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Old 08-31-2015, 01:03 PM   #1920 (permalink)
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Originally Posted by MPaulHolmes View Post
So, the main contactor is basically welded closed? When did that happen?
Not sure, but likely right after the firmware was flashed on the AC controller. I'll get the exact sequence written up and posted when I get home and see my notes.

It's possible that the resistance could be almost 0Ohm. My fluke multimeter sometimes says 0.1Ohm when it's really almost zero ohm. Fran told me once that the mosfets can fail shorted if the capacitor bank fills up too fast. I don't know the mechanism for why, but evidently he's seen that. So, do you have something like this:

+125v Battery Pack --------- 10 Ohm ---------- switch ------------ AC and DC cap +

+125v battery pack -------- 0.1Ohm (contactor) --------------- AC and DC cap +

+125v pack ground --------- AC and DC controllers ground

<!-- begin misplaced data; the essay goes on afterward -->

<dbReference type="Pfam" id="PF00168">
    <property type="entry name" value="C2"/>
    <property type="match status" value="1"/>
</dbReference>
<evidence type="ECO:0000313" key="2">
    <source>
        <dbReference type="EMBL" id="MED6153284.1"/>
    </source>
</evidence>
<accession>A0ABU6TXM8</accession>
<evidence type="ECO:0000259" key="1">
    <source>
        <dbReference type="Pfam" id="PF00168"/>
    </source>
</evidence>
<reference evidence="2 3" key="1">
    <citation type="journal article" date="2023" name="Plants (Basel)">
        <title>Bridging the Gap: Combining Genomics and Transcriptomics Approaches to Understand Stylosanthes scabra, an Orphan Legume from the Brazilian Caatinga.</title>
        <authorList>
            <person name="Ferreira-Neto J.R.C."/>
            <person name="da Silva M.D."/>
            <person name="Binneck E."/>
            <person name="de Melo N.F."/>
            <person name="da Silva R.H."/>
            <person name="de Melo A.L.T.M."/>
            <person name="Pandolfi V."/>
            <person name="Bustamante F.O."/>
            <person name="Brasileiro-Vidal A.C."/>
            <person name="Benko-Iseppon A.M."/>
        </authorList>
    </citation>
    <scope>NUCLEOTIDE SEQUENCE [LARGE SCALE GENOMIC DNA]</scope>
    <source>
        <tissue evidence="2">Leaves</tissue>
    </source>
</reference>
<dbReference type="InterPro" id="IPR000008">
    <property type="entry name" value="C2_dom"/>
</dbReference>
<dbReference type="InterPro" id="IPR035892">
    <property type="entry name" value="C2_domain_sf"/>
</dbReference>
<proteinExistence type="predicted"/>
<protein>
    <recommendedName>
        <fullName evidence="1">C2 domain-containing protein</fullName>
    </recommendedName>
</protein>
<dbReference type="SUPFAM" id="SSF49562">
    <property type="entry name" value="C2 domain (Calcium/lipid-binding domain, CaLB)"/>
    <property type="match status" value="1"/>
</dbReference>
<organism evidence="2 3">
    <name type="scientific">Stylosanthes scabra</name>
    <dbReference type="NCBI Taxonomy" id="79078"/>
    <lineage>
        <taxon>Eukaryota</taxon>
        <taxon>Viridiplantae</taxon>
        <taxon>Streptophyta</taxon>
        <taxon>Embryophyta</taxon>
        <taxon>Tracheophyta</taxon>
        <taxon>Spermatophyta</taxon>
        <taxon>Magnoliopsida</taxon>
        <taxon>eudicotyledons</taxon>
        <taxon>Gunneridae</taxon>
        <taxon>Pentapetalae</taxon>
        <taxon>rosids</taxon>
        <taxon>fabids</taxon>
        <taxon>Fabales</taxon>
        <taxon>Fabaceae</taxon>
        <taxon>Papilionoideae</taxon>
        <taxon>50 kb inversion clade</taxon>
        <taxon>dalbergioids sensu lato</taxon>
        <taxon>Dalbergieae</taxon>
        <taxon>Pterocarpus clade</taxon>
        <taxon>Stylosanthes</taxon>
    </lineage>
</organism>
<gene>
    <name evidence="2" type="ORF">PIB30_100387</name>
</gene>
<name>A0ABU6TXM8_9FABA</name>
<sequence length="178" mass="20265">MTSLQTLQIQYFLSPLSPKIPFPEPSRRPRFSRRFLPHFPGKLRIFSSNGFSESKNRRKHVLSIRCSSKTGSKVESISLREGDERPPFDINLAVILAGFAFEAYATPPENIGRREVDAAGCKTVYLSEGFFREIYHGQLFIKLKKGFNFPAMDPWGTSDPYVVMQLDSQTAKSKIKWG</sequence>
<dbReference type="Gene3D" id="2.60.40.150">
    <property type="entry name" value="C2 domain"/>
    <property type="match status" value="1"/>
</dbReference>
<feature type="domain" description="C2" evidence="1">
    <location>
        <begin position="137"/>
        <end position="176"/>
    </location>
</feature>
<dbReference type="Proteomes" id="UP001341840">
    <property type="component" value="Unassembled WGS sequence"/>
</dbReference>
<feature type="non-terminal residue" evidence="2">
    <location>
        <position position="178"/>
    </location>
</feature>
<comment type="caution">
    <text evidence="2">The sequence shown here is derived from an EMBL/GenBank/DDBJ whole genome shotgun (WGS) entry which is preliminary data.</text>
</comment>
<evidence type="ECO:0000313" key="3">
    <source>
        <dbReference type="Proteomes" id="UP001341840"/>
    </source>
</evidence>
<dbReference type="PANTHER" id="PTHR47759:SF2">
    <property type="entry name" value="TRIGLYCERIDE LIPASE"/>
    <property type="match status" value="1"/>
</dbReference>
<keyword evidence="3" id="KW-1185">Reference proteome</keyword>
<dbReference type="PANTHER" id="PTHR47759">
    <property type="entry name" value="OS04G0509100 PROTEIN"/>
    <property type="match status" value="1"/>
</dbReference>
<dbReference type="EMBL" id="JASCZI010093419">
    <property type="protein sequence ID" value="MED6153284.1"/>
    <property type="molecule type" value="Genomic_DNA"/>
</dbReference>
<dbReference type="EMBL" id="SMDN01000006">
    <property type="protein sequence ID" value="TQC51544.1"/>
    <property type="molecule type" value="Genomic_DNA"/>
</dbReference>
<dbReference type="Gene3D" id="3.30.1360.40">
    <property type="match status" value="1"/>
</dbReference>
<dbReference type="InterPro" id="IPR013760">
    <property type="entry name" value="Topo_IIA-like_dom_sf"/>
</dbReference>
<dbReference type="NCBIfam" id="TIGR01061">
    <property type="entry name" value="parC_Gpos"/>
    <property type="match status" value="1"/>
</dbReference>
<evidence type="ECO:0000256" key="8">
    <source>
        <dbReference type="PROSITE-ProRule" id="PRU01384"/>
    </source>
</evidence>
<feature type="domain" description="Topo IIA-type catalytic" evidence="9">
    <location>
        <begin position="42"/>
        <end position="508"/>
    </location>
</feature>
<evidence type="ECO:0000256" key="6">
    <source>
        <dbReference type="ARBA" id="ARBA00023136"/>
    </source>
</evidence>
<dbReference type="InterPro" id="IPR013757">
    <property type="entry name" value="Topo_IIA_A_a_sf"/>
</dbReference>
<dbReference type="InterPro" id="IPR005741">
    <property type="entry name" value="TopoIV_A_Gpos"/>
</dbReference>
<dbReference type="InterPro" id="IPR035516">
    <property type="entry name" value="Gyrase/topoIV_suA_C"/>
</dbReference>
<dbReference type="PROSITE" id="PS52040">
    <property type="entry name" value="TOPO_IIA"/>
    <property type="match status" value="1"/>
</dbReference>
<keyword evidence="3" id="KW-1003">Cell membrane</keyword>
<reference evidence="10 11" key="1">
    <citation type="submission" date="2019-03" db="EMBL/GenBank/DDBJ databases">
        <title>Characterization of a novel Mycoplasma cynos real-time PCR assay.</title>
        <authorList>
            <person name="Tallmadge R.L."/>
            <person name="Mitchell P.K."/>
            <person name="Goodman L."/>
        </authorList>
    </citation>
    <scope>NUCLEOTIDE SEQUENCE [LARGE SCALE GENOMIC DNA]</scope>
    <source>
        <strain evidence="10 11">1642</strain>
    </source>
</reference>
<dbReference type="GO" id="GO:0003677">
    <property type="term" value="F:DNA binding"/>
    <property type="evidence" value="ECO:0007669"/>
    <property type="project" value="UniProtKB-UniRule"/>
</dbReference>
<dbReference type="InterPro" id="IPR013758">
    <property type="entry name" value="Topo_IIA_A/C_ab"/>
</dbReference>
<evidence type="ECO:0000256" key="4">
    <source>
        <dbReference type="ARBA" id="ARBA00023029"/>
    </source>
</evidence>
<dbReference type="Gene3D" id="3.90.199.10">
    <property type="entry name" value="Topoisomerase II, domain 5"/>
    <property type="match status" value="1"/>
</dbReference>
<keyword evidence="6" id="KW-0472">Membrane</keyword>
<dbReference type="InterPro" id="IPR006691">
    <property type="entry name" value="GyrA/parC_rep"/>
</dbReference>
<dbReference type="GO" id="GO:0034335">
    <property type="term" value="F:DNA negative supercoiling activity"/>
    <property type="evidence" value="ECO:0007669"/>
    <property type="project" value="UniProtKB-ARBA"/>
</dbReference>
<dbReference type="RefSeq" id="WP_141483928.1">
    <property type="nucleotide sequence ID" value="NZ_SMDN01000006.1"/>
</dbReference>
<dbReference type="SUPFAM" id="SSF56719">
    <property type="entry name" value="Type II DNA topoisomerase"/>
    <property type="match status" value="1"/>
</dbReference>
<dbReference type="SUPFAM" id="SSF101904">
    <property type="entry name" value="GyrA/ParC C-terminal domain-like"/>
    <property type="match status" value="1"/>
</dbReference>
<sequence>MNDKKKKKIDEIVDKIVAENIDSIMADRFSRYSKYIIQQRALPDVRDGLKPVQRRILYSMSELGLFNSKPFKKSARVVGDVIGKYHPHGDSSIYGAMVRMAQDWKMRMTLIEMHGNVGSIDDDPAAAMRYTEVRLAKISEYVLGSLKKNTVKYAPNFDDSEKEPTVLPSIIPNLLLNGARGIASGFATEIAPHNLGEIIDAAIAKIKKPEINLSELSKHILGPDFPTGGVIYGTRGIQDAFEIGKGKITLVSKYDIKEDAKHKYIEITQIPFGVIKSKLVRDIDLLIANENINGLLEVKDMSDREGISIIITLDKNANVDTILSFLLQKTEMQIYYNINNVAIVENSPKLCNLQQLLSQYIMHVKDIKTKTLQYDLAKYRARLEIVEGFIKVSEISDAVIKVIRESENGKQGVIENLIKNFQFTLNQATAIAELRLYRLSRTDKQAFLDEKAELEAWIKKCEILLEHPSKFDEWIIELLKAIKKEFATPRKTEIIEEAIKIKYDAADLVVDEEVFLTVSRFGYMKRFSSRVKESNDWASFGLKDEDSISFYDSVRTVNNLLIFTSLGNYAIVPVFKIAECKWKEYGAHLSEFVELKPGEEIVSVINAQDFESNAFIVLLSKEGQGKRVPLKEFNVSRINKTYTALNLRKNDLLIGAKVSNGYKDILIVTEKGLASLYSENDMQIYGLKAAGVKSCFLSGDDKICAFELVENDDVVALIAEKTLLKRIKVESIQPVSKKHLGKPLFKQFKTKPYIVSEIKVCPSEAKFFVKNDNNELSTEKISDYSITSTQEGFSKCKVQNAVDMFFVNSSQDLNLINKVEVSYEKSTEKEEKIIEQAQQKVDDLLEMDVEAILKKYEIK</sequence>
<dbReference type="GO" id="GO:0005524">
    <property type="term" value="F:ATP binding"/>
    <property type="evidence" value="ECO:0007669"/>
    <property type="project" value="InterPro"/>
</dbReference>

Yes. The gigavacs don't have a set of 12V contacts that show when the large contacts are closed. Motor starters in the 3 phase world normally do. I've only had a dozen failures on AC motor starters across 700+ motors in our mill during the last 12 years, but the contactors do weld themselves shut on a rare occasion.

That would mean the precharge part isn't really doing anything, since all the current would be hogged by the 0.1Ohm part of the circuit. That could explain why the failure happened after closing the DC breaker, but before closing the main contactor.
That's my guess so far. Further investigation tonight.

I wouldn't do anymore tests with the AC unless you remove the contactor from the circuit, and maybe fill up the cap manually by some other means. Maybe something like this:
permanently wire 10Ohm resistor from +125v pack to the AC cap + (well, permanently just for testing). No breaker in the way:

+125v battery pack ------- 10Ohm resistor ----------- AC cap +

Then, for the high current path:
+125v battery pack ------- dc breaker ---------------- AC cap +

+125v ground -------------- AC Cap minus.

Then, because the caps are always full, you can open and close the breaker any time you want, and don't have to worry. Careful about running the code with the breaker open, though, since I caught a precharge resistor on fire by doing that. haha
That will work. I will likely replace the gigavac with the one from the precharge circuit and leave the resistor across the gigavac as you show. The 80 amp DC breaker I have on the pack (the one that tripped during the failure) is also my pack switch.
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